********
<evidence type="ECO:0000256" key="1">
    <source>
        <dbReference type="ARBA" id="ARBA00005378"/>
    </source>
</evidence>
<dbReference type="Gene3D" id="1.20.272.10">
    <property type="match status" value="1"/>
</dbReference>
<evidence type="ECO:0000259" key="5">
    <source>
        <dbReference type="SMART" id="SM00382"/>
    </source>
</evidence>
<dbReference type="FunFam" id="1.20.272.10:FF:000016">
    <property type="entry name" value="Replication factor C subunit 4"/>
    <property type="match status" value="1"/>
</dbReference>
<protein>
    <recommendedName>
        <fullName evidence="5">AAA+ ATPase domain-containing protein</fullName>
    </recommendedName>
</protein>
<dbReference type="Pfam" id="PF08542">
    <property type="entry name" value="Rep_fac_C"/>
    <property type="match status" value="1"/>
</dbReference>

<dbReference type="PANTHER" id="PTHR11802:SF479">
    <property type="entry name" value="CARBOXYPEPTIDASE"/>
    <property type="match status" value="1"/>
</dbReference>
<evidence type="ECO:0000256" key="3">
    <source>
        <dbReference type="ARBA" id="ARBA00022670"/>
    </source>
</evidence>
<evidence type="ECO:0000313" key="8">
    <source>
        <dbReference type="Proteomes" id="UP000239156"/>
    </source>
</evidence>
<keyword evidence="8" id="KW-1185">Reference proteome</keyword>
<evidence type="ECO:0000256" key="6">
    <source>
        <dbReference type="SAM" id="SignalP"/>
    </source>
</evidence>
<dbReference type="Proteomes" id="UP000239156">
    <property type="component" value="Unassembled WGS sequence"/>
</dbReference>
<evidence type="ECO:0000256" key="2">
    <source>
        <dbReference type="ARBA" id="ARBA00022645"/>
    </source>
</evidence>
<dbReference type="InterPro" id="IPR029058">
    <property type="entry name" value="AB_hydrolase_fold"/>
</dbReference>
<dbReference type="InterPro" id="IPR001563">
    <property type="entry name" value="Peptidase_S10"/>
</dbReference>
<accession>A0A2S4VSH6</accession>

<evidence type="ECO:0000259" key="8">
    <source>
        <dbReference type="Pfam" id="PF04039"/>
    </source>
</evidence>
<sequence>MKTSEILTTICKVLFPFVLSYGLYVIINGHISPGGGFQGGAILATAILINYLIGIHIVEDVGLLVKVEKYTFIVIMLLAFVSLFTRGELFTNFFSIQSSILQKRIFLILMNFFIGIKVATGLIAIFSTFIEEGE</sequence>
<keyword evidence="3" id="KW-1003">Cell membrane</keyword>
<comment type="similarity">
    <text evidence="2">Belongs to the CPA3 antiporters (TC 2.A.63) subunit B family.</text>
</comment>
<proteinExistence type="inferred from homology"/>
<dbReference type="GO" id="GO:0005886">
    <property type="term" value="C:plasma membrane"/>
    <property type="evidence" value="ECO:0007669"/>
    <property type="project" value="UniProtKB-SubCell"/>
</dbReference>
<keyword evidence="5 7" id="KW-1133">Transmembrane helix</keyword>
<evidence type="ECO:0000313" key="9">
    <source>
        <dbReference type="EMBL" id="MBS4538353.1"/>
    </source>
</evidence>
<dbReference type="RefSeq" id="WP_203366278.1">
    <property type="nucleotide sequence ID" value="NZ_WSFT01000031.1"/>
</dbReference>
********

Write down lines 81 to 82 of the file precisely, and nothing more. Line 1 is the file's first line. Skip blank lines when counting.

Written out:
        <dbReference type="EMBL" id="MBS4538353.1"/>
    </source>